"Is this your Chinese teacher?"
Good observation: in the English sentence, "Is this your Chinese teacher?" the word "Chinese" could refer either to nationality or to language, that is, either to a teacher (of any subject) who is Chinese, or to a teacher (of any nationality) who teaches the Chinese language.
However, this Chinese sentence, 这是你的汉语老师吗, does not share that ambiguity, as 汉语 refers to the Chinese language only, rather than to the nation; the 语 part indicates "language."
I don't know if it is "wrong," but it sounds funny. There is no need for 的 here. Also, you are using the old style of writing, which is used in Taiwan, but not Mainland China.
On reflection, the original answer (by Duolingo) is a bit rude. Shouldn't it be 他是你的中文老师吗？A person is not an it.
I know you have 2 crowns in Japanese and 4 in Russian, and therefore are somewhat used to languages that are highly declined, but PLEASE don't put the genitive marker places that it doesn't have to go. Mandarin is AGGLUTINATIVE. That means you don't have to stick 的/の/-ος/-ы everywhere if it's obvious that two words should stick together as one unit.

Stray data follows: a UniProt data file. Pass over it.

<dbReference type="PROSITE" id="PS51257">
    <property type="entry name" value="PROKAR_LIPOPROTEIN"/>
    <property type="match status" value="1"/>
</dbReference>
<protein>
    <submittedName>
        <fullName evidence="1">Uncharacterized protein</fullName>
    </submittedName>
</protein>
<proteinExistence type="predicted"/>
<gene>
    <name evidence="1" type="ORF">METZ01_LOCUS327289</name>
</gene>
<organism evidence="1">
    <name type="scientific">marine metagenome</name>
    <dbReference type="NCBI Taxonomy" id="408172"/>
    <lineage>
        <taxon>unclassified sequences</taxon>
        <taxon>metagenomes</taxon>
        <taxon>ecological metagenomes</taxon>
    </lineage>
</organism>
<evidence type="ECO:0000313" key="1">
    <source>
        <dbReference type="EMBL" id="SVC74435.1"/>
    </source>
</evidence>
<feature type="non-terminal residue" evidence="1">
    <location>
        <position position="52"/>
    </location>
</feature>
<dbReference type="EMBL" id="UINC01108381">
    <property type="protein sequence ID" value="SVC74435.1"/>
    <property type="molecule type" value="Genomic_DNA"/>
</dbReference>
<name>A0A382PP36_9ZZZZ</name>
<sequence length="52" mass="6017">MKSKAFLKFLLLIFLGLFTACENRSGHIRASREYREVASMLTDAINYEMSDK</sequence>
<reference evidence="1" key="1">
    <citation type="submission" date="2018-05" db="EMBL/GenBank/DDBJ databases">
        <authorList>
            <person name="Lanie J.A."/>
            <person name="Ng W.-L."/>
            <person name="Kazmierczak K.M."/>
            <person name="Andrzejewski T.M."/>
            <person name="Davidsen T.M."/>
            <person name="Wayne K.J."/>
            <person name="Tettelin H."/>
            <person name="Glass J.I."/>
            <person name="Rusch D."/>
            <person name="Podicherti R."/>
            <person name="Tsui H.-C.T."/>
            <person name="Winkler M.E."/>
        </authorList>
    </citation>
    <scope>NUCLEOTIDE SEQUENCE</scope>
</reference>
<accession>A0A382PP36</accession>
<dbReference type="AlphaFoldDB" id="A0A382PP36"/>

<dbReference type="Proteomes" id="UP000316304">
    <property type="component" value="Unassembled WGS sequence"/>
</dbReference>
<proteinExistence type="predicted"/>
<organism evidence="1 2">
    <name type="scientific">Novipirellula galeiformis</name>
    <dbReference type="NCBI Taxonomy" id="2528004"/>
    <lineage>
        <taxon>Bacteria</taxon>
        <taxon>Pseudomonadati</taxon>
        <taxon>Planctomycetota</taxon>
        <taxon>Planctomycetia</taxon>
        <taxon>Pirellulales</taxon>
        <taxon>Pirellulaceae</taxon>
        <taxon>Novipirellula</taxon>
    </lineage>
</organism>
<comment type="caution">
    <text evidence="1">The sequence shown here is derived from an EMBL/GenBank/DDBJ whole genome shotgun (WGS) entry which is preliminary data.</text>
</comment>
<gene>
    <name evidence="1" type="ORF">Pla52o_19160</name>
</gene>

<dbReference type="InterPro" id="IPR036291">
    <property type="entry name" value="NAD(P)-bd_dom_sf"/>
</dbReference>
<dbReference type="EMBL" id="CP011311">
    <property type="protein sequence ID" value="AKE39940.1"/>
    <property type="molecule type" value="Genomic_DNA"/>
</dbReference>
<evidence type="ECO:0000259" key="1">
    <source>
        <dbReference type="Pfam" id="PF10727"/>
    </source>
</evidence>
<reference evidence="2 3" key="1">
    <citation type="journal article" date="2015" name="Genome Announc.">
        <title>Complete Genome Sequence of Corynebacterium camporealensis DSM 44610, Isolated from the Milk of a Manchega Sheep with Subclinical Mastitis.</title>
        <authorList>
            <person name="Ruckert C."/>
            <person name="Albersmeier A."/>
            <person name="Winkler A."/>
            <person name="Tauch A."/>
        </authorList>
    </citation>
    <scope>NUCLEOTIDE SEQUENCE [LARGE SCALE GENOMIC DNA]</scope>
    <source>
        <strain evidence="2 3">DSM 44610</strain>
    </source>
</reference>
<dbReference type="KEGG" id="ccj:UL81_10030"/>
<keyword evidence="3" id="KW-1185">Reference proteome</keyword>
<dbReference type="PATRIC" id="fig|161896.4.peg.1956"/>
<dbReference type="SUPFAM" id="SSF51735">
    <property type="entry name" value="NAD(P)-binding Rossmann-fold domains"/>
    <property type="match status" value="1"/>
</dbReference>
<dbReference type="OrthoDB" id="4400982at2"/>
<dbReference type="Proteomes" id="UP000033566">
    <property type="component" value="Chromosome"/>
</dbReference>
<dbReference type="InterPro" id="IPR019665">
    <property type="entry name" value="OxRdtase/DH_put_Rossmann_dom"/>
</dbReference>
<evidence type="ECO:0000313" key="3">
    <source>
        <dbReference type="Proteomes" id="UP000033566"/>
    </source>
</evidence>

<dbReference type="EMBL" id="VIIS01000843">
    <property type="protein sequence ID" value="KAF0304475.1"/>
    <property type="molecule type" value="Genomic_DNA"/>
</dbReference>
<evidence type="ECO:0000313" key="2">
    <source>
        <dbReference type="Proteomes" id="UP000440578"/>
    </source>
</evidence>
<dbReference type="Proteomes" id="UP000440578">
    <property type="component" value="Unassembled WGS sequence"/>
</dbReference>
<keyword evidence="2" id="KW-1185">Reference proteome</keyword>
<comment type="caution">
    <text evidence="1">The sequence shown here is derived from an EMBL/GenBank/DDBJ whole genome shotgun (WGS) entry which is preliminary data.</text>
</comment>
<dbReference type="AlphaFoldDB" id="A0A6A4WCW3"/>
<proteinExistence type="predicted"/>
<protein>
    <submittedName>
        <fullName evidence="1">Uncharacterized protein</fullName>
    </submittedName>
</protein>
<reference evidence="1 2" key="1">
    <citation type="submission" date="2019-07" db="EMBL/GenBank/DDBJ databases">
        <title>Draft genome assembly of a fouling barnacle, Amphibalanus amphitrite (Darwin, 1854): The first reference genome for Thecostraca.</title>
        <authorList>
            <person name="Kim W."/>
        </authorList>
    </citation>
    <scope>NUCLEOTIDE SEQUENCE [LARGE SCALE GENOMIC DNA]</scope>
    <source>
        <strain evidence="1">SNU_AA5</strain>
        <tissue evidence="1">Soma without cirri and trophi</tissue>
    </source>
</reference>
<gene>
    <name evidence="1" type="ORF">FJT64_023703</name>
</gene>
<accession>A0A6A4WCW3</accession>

When referring to a school subject, we tend to use 语文 instead of 汉语。Though it's a bit complicated. Basically 语文 covers both language, literature, historical, and political education, with an early focus on language that morphs into literature as children progress through the school system, with a healthy dose of nationalist history and politics sprinkled in at all ages.
So I guess if you hear it from a Chinese person talking about a course he/she took in China, it's 语文。If it's about a language course for L2 speakers, though, it probably means 中文/汉语/华语/普通话。